In his fascinating book, The Patient Ferment of the Church, the late Mennonite theologian Alan Kreider (who taught at the Anabaptist Mennonite Biblical Seminary in Elkhart, IN) digs deeply into the life, theology, and practices of the church in the Roman Empire of the second and third centuries after the death and resurrection of Jesus to find clues as to why the church grew in times of significant challenge. Near the very center of the church’s teaching and practice of that time Kreider was surprised to discover patience.

Greet Prisca and Aquila, who work with me in Christ Jesus, and who risked their necks for my life, to whom not only I give thanks, but also all the churches of the Gentiles. [Romans 16:3]

Before reading any further, I encourage you to open a Bible to Romans 16 and slowly, mindfully read the first sixteen verses. Go ahead; I’ll wait.


This year’s commemoration of the 500th anniversary of the beginning of the Reformation is unlike most other previous commemorations. Many previous anniversaries were characterized by looking backward to celebrate and reassert what makes Lutherans and other Protestant traditions different from Roman Catholicism. This year Lutherans and Roman Catholics are looking back and looking forward together.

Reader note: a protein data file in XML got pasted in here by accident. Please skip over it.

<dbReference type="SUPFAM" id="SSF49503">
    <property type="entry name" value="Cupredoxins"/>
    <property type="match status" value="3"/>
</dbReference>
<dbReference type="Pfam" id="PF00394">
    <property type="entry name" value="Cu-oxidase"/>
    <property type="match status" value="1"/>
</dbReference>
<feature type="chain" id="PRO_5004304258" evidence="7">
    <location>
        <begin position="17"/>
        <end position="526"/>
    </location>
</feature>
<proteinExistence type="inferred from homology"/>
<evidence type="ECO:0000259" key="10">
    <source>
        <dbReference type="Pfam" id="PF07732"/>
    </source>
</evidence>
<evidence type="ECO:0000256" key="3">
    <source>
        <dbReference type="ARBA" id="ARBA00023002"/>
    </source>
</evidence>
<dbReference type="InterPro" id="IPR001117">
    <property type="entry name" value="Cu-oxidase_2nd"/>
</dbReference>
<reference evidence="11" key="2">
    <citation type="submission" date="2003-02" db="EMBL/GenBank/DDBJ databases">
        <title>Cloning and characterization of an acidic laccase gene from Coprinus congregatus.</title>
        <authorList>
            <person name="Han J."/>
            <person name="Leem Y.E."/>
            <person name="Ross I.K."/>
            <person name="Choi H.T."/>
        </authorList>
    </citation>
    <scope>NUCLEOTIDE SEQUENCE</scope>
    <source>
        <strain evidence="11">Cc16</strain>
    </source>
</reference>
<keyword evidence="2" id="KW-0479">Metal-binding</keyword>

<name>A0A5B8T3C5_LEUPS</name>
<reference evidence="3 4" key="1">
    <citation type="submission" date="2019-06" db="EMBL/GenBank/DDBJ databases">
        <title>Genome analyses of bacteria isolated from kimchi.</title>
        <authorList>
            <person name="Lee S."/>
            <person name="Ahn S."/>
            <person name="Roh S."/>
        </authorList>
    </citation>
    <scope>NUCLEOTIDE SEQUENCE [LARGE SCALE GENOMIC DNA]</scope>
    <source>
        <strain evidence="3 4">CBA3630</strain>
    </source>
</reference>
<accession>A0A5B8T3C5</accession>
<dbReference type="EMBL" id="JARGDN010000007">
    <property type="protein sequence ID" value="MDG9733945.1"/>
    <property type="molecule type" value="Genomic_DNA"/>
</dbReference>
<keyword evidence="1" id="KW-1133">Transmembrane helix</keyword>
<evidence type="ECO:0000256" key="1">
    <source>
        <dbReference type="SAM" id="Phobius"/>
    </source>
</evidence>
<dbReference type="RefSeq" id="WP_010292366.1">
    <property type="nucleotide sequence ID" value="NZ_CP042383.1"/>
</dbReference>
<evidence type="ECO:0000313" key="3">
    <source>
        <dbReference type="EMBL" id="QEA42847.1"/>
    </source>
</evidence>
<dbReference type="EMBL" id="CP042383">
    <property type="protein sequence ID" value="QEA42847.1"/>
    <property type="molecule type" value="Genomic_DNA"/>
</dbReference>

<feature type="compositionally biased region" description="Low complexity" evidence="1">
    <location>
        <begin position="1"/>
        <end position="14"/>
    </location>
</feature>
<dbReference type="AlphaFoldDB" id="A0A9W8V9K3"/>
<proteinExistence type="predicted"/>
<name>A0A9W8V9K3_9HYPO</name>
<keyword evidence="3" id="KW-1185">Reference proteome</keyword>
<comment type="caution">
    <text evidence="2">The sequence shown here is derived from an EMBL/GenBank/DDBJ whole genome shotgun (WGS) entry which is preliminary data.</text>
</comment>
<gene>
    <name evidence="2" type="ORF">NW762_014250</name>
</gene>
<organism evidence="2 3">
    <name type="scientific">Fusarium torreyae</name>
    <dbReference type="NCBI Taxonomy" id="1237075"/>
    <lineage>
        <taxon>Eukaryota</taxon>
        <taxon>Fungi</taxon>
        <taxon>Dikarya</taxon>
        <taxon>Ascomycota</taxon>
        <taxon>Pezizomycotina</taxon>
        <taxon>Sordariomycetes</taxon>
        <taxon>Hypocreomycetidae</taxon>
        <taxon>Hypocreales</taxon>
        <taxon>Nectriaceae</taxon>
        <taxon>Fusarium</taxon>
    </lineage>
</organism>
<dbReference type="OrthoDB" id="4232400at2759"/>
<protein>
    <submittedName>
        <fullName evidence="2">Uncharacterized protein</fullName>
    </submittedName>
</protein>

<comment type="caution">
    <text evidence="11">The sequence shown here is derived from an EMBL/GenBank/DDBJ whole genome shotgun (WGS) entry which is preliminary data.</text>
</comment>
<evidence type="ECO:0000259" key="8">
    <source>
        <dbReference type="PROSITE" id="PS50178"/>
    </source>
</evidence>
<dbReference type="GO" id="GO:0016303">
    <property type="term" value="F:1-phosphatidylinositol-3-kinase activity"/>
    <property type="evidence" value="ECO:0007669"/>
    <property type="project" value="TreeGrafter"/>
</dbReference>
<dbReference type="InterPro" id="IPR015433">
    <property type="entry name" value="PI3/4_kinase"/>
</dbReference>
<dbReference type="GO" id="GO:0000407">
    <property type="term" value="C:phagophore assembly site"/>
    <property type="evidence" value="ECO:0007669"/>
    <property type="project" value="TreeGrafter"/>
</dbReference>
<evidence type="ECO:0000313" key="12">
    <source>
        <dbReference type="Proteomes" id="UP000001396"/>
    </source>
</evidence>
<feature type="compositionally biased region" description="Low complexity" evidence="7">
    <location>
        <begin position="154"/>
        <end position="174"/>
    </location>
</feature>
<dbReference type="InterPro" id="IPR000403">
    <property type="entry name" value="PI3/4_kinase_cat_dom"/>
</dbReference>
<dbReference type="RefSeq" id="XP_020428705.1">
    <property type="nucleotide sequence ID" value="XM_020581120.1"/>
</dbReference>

Racism – a mix of power, privilege, and prejudice – is sin, a violation of God’s intention for humanity. The resulting racial, ethnic, or cultural barriers deny the truth that all people are God’s creatures and, therefore, persons of dignity. Racism fractures and fragments both church and society. [The ELCA’s social statement, Freed in Christ: Race, Ethnicity and Culture].


Where every member is a missionary, every pastor is a mission director, and every congregation is a mission center.